Alright, you’ve got the team hired, the systems set up, the training complete, the goals set, now comes the most difficult part, keeping your lead generation team on task and productive every day.
No matter how your team is set up and what department it lives in, it’s incredibly important to have a lead generation team that is willing to put in the effort make adjustments to be successful.
So the big question is, how do you get it done? Many sales managers will tell you one way to operate, but outbound lead gen in a beast of another color.
That’s why there are a few common tactics lead generation team managers are using to successfully motivate and unify their teams. Take a look.
Create a Management Process
This method looks at more of a hands off management process. Instead of daily check ins or hovering over your team, it assumes that you’ve hired the right people who are able to mostly manage themselves.
Now this doesn’t mean the manager never checks in, instead the team has established weekly and monthly meetings that cover key metrics, goals, and progress.
Here are a few examples of what these meetings might look like:
Kick Off Meeting:
- Happens on the same day and time every week, ideally on a Monday
- Keep it relatively short 15-30 minutes long
- Recap the events of the last week, include any big wins
- Cover the goals for the coming week, include anything new
- Cover any industry or competitor news
- Ideally a bi-weekly meeting, happening later in the week
- Runs 30 minutes to 1 hour long
- Review of messaging and outreach
- Review of team’s progress, including a re-cap of monthly/quarterly goals
- Overview of any issues, things that aren’t working
- Discussion of qualified leads
One on One Meeting:
- Happens on a bi-weekly or monthly basis
- Runs about 15-30 minutes long
- Overview of recent qualified leads, and focus of each team member
- Overview of what’s worked well and what has been more of a struggle
- Review of the key performance indicators and goals, including where the rep is in the process
- Discussion of what the manager can do to support the rep
Remember, as with any manager in any role one of the most vital keys to success is having open and consistent communication with team members. Part of this means knowing when to communicate.
For some brands having frequent meetings works, for others they prefer meetings to be few and far between. Whatever you choose for your team, make sure it is not only consistently practiced, but also respects the time of everyone on the team.
It helps for team members to understand where they are when it comes to KPIs and goals, after all, no one likes surprises.
Many successful managers use these templates to keep team members and management updated on their daily, weekly, or monthly activities. This helps keep the team members motivated, and helps push them towards their goals.
Here’s an example of some of the information that can be included in the template:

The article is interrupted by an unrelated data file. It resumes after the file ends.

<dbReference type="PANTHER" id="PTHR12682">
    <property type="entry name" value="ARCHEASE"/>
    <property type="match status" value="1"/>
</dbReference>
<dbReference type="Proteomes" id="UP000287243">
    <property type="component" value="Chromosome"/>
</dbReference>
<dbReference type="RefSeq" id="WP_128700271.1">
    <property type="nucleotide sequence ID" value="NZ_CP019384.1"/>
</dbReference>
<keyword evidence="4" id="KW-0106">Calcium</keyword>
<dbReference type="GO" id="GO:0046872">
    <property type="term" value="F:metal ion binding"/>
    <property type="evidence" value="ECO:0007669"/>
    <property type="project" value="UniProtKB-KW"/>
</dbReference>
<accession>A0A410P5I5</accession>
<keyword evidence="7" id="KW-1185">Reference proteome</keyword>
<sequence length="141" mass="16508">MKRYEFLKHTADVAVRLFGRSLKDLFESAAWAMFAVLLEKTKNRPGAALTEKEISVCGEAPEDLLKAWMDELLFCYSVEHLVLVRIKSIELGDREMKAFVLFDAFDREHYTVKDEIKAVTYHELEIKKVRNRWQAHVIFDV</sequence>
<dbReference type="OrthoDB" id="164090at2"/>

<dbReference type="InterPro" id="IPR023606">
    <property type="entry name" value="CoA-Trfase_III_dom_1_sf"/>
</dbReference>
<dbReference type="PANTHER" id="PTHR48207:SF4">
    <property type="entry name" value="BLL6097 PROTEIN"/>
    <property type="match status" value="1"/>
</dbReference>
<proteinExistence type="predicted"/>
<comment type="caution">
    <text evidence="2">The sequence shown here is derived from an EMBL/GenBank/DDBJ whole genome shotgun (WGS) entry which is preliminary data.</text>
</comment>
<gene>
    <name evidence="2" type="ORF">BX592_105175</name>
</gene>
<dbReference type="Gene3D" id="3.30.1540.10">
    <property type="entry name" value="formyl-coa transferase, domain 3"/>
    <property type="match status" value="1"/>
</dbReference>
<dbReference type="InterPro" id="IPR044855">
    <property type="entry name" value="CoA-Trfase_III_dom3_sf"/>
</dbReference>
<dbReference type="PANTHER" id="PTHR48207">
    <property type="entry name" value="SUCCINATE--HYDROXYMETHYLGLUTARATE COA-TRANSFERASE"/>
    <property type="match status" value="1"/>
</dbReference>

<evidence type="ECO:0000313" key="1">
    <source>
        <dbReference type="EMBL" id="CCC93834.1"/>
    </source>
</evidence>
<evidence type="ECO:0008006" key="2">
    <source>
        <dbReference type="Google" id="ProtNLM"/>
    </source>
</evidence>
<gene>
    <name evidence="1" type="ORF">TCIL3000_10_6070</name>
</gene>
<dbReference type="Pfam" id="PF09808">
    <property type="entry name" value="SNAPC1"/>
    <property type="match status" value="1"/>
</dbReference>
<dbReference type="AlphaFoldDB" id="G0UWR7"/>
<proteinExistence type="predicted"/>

- Quick overview of each current prospect, including company name, contact name, notes, and next steps
- List of goals for number of calls, appointments, and opportunities, complete with the actuals for each number per day/week/month
- Any special notes to be aware of like interactions, special requests, new information on prospects, etc.
This kind of information can be sent by the lead gen team member to the management on a scheduled basis, say via email, or they can be covered in the one on one meetings too.
Listen in on Your Reps
As they say, there’s nothing like the real thing. While team meetings are a great option for making sure everyone is on the same page, it’s always a good idea to spend some time actually hearing how the team members interact with prospects.
For teams that have got their lead generation methods and systems down pat, doing something like this might only be needed every few months as a quick refresher.
But, for brand that are building lead gen teams from scratch, the team manager is going to have to spend a bit of time listening and observing calls to make sure the message is being received and everyone is on the same page.
There are a couple of ways to do this:
- Managers can schedule a call every week or every few weeks with their lead gen team member where they will silently listen in on a prospect call
- Managers can do mock calls with their team reps to help talk through certain situations, and make sure the right questions were being asked
Remember, it’s key when you’re doing this to always be respectful to your team members. The last thing you want it micromanagement, this is simply a way to support your team, especially if you have a few people who might be struggling with calls.
No matter how great you think your lead generation team is, if they aren’t meeting your goals and metric, then you’ve got a big problem. So, having the right metrics set and followed is extremely important to your team’s overall success.